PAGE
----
Israeli Soul, the newest cookbook by the team of Michael Solomonov and Steven Cook is one that will make readers want to go to Israel as soon as possible. It has lush photos, not just of food, but of beaches and views and markets, as well as restaurants and the people who run them. Solomonov and Cook, who are behind the cookbook and restaurant Zahav in Philadelphia, and the 2016 movie In Search of Israeli Cuisine tell personal stories of the falafel joints they or their chefs loved as troubled teens, or of the Lod falafel spot beloved by Solomonov’s father and, reputedly, the locale where the plot to capture Adolf Eichmann was hatched.
Will I try every recipe here? I have already been inspired to make my own pita and, as I write this, have a second batch rising. It is not so hard to make, only a matter of timing in letting it rise, letting it rest, shaping it, letting it rise again and finally baking it. In this recipe and others, the authors position themselves as part cheerleader and part experienced guide to something delicious you will not regret spending time doing.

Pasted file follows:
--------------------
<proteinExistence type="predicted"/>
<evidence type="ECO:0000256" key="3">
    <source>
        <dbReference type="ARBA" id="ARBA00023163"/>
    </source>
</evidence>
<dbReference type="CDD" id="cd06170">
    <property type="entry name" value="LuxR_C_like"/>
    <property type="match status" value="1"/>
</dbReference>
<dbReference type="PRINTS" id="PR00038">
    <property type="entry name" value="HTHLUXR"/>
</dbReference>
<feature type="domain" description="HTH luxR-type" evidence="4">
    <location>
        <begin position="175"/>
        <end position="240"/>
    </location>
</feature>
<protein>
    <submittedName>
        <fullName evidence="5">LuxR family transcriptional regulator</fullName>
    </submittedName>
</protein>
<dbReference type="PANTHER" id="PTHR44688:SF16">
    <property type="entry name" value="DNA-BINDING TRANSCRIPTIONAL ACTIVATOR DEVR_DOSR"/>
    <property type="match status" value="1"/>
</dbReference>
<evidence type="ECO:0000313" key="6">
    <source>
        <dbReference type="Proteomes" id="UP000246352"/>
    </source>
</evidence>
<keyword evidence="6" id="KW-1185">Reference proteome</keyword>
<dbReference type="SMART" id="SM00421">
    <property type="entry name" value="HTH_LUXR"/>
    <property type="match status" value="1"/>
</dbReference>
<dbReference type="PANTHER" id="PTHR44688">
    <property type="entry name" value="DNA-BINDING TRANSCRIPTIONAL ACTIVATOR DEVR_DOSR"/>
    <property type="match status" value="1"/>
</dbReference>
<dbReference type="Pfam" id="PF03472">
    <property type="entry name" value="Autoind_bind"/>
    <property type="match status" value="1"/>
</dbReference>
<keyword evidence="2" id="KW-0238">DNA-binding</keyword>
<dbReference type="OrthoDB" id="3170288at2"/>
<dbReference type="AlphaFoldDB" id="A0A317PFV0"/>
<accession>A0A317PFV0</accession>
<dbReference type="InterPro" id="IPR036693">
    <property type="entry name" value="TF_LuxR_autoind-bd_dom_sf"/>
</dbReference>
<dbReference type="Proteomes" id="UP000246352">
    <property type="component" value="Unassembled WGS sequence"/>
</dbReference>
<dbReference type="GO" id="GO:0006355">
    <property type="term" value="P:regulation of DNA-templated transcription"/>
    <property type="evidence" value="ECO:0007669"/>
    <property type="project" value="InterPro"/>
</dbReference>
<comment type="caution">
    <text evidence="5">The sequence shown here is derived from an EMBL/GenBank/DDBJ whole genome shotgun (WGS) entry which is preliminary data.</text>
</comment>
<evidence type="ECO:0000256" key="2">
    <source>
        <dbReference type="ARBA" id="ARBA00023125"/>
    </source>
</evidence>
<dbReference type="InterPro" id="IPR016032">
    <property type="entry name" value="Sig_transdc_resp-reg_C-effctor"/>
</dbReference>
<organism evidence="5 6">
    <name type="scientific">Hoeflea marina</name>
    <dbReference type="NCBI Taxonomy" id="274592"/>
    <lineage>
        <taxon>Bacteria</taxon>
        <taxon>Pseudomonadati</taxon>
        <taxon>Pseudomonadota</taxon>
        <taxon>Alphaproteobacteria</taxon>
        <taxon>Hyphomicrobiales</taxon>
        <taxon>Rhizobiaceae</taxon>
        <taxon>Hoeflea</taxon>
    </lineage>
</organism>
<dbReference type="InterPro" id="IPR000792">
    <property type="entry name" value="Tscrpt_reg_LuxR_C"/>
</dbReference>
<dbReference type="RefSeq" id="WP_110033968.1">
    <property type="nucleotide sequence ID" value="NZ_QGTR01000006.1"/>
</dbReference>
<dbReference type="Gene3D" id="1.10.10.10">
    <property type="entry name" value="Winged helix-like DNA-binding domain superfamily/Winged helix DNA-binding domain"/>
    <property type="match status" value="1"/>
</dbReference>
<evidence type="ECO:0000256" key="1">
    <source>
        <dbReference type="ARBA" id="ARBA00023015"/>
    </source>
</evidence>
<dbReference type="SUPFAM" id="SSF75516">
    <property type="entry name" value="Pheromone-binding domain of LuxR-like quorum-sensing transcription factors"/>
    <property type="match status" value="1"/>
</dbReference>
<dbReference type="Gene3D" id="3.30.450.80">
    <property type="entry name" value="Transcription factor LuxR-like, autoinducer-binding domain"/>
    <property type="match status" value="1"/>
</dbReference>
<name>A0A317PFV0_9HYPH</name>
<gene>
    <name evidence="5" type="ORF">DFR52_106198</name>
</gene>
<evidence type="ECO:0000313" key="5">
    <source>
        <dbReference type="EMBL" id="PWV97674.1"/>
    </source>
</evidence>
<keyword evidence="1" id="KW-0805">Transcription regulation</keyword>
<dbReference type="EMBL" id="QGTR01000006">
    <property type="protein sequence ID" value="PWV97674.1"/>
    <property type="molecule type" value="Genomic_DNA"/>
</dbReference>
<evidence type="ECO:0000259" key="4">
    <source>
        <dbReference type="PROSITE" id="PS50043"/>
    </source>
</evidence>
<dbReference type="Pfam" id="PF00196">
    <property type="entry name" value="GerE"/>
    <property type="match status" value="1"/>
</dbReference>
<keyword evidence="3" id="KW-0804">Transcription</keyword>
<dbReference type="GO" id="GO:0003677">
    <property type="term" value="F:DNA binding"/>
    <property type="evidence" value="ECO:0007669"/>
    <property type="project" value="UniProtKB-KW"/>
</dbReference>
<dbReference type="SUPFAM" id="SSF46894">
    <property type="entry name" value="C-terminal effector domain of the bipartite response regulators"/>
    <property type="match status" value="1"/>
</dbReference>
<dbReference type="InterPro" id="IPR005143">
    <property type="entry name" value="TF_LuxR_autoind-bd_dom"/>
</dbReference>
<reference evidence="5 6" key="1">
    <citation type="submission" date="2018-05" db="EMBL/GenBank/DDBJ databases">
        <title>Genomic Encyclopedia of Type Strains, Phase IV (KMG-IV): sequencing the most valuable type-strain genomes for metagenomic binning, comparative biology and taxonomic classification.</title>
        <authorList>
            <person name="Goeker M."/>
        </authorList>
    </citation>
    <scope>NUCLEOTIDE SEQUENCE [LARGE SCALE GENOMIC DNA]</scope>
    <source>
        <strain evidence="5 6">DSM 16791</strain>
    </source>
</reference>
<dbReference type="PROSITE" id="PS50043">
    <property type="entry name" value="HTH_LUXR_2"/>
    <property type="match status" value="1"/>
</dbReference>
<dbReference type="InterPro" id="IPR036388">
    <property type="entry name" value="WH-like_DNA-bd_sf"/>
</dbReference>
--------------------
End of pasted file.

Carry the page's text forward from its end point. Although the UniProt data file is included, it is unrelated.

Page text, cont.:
The five minute hummus recipe, too which can be found on the Amazon page for the book, is both tasty and easy to do. It calls for canned chickpeas, tahini, lemon juice, cumin and garlic, all put together in a blender. It does not call for cooking the chickpeas from scratch, as other recipes I have seen do, and it earned a high praise from my teen – “I didn’t know you made it. I thought it was real hummus”(since obviously anything made must be inferior to what is bought in her estimation).